As votes were being counted, Lebanon’s Interior Minister Nohad Machnouk gave a televised press conference in which he lamented the turnout, which was lower than the 54% recorded in the 2009 election.
“Whoever didn’t vote cannot object to what happens in the future,” Machnouk said.
Earlier in the day, Lebanese President Michel Aoun tweeted: “I was surprised by the low turnout and the exercise of the right to vote. I renew the appeal, if you wish to change and to establish a new approach, you must exercise your right.”
Results are expected to be announced Monday, and could shift the balance in the nation’s coalition government. Hezbollah, the Iranian-backed Shia group, is the most powerful bloc in the election.
Trying to hold back Hezbollah’s growing influence is Prime Minister Saad Hariri. He leads the Mustaqbal, or Future, bloc that is backed by Saudi Arabia, Iran’s Sunni rival. His father also previously served as prime minister.
Both groups are seeking control of a parliamentary majority through highly complex coalitions with allies. And both groups have campaigned aggressively.
Hezbollah’s secretary-general, Hassan Nasrallah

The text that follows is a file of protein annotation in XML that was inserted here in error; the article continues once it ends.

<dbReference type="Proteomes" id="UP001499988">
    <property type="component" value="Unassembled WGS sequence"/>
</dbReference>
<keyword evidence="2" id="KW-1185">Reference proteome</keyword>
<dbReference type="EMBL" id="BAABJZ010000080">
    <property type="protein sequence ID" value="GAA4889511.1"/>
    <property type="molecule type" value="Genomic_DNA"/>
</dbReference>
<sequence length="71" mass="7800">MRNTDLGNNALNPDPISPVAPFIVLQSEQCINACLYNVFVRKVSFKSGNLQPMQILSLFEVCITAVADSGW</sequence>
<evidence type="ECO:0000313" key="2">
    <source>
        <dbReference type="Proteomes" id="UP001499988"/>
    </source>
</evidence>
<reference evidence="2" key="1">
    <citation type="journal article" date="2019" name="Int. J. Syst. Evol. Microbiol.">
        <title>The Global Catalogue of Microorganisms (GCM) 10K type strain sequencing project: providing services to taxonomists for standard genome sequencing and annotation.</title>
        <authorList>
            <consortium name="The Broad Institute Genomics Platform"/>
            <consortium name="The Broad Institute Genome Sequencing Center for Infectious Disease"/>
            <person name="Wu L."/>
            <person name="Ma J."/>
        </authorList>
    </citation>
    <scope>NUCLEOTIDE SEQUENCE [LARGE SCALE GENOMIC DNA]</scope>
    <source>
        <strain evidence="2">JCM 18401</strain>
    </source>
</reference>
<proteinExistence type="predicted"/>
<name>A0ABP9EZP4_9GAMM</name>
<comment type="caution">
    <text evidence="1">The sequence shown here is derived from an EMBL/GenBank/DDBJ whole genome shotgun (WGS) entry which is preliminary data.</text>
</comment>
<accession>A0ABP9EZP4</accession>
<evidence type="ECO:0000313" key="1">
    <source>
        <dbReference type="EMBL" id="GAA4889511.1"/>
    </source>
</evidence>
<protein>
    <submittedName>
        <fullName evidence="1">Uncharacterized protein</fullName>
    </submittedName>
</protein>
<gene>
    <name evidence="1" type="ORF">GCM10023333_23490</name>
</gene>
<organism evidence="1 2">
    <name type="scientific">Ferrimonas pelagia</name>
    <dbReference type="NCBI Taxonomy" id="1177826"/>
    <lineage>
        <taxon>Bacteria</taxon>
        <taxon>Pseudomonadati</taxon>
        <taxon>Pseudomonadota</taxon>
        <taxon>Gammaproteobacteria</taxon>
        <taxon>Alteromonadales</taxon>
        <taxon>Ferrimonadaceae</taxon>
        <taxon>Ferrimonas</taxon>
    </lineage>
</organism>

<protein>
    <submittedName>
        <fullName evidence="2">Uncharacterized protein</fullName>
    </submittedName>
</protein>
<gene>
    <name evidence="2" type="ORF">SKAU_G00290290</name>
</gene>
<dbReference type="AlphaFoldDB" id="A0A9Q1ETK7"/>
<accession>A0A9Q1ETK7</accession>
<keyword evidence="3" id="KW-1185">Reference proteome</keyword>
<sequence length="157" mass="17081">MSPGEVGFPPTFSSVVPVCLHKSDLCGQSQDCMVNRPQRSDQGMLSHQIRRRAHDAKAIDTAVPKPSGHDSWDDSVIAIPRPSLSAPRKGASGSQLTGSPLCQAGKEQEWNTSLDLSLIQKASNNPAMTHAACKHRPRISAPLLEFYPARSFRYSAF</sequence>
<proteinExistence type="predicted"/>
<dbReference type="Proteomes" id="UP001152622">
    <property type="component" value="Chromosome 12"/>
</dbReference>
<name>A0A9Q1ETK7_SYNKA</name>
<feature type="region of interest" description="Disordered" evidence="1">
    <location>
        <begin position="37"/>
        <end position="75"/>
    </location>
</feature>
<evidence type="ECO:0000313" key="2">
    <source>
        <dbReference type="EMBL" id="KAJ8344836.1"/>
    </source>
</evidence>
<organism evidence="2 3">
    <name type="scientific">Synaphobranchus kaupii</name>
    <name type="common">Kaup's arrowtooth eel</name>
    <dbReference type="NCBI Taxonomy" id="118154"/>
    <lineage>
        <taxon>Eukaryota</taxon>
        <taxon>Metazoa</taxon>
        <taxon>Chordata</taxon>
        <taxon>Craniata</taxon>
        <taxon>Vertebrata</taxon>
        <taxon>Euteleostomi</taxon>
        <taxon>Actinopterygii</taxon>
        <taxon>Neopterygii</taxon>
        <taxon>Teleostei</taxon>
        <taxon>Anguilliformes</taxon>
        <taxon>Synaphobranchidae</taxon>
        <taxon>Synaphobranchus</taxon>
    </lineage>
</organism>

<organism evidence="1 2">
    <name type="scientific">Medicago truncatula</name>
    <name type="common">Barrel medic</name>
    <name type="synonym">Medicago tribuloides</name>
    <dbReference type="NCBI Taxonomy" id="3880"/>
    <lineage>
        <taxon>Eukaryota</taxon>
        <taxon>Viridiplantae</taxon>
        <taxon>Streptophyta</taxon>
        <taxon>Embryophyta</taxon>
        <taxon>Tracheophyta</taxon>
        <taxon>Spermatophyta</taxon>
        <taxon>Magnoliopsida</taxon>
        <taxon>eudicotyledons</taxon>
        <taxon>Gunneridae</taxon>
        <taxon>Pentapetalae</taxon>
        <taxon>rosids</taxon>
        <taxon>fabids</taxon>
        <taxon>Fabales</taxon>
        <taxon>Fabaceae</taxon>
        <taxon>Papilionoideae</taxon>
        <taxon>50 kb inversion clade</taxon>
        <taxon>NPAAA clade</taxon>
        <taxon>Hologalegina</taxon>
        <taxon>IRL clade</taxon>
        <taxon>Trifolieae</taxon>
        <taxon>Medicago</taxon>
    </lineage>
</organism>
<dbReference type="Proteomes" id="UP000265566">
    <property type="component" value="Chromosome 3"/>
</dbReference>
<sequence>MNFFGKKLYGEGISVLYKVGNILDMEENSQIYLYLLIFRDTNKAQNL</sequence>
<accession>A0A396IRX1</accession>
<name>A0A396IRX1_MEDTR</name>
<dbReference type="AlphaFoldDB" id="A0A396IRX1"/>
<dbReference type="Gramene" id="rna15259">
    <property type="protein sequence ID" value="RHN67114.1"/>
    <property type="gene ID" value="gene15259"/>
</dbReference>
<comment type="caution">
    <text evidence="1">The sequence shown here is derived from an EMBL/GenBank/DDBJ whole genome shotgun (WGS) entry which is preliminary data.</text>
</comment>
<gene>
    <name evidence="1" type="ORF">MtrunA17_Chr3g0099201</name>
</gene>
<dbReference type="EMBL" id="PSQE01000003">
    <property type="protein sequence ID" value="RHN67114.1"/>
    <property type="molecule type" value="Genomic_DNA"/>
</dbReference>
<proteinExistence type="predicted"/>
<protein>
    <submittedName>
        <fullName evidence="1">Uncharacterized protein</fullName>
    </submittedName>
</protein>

, has given televised speeches on a nearly weekly basis. Hariri’s exhausting four-hour convoy tours have made rounds across the country over the last month.
Youth vote looks for change
Outside the power bases of Hariri and Hezbollah are a growing contingent of disenchanted voters.
“I want the current regime, which has been around for decades now, to vanish. I want it to go away because we’ve tried it for decades and it has failed miserably,” said surgeon Walid al Alami from a polling station in the western part of Beirut.
Hikmat Alatat from Hezbollah’s stronghold in the southern suburbs of Beirut said he voted for the Shia party. But he said he wanted the group, which has played a significant role in neighboring Syria’s war, to shift focus to domestic issues. “I want them to provide the services that people in this country need,” said Alatat.
At the upscale neighborhood of Verdun, Siham Jarjour wouldn’t disclose who she voted for but said she expected more of the same. “I want to go back to the 1960s, when Lebanon was the Switzerland of the east,” said Jarjour. “No one new is coming (to power). The old team will be back. We’re voting for our guy, but we know he won’t win.”
The low turnout was recorded even with an influx of new voters who had either reached the voting age or qualified under new rules.
As many as 800,000 voters under the age of 30 were expected to cast ballots for the first time. It was also the first time in Lebanese history that expats were allowed to vote.
Eighty-six women ran for office — a record number.
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